Why IPEC-Americas Is Needed:
Under U.S. law, a new pharmaceutical excipient, unlike an active drug, has no regulatory status unless it can be qualified through one or more of the three approval mechanisms available for components used in finished drug dosage forms, e.g.:
- GRAS determination pursuant to 21 CFR 182, 184, and 186;
- approval of a food additive petition in 21 CFR 171; and
- as contained in an NDA approval for a specific drug product and for a particular function or use in that dosage form.
All three mechanisms are time consuming, inordinately expensive, and have become increasingly complex in recent years. None has a formal safety evaluation process or suitable approval process specifically for excipients.
In addition, varying national drug registration or approval systems and differences in excipient monograph specifications among the three major pharmacopoeias, the PhEur, JP, and USP make it virtually impossible to produce a single finished drug formulation that can be marketed on a global basis.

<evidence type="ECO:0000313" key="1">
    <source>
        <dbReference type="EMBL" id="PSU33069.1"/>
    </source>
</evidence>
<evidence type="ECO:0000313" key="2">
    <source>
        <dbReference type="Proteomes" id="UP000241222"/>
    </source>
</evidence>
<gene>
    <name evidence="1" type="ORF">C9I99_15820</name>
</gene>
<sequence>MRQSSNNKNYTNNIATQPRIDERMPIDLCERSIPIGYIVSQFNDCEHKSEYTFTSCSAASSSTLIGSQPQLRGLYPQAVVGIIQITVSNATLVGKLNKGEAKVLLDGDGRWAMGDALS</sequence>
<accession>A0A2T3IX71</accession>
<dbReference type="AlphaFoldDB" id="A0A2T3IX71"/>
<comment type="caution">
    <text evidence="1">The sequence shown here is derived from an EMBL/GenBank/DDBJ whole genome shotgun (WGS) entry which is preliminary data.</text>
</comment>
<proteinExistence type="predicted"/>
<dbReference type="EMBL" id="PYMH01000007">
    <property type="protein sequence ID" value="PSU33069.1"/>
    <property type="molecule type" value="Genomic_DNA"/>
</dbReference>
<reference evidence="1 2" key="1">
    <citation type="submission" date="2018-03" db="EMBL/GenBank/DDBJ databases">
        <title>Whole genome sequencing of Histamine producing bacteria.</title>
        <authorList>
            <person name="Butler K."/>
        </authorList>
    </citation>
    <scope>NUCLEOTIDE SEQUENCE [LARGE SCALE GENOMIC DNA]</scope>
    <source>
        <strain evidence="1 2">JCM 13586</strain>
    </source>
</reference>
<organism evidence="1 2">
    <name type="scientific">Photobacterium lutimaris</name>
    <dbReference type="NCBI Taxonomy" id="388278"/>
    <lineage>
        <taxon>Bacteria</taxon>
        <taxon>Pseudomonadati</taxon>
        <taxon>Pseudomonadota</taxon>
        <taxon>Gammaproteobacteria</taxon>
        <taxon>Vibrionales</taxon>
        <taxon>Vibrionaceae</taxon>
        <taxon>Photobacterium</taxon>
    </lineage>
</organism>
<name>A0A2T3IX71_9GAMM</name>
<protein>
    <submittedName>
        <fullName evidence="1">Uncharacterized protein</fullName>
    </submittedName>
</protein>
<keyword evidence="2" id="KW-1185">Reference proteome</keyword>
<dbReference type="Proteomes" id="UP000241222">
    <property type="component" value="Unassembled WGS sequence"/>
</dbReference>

This situation is unlikely to change until:
- National drug approval systems are expanded to permit reasonable procedures for acceptance of new excipients and new excipient uses;beginning with how they are produced through recognized good manufacturing practices standards;
- An appropriate system exists for qualifying excipient suppliers and their products;
- Harmonization of compendial standards for more widely used pharmaceutical excipients is achieved among the major pharmacopoeias; and
- There is mutual recognition and mutual acceptance of pharmaceutical safety and effectiveness data from other national systems among the industrialized countries.
These, as noted in the IPEC-Americas Mission Statement, are major Council goals.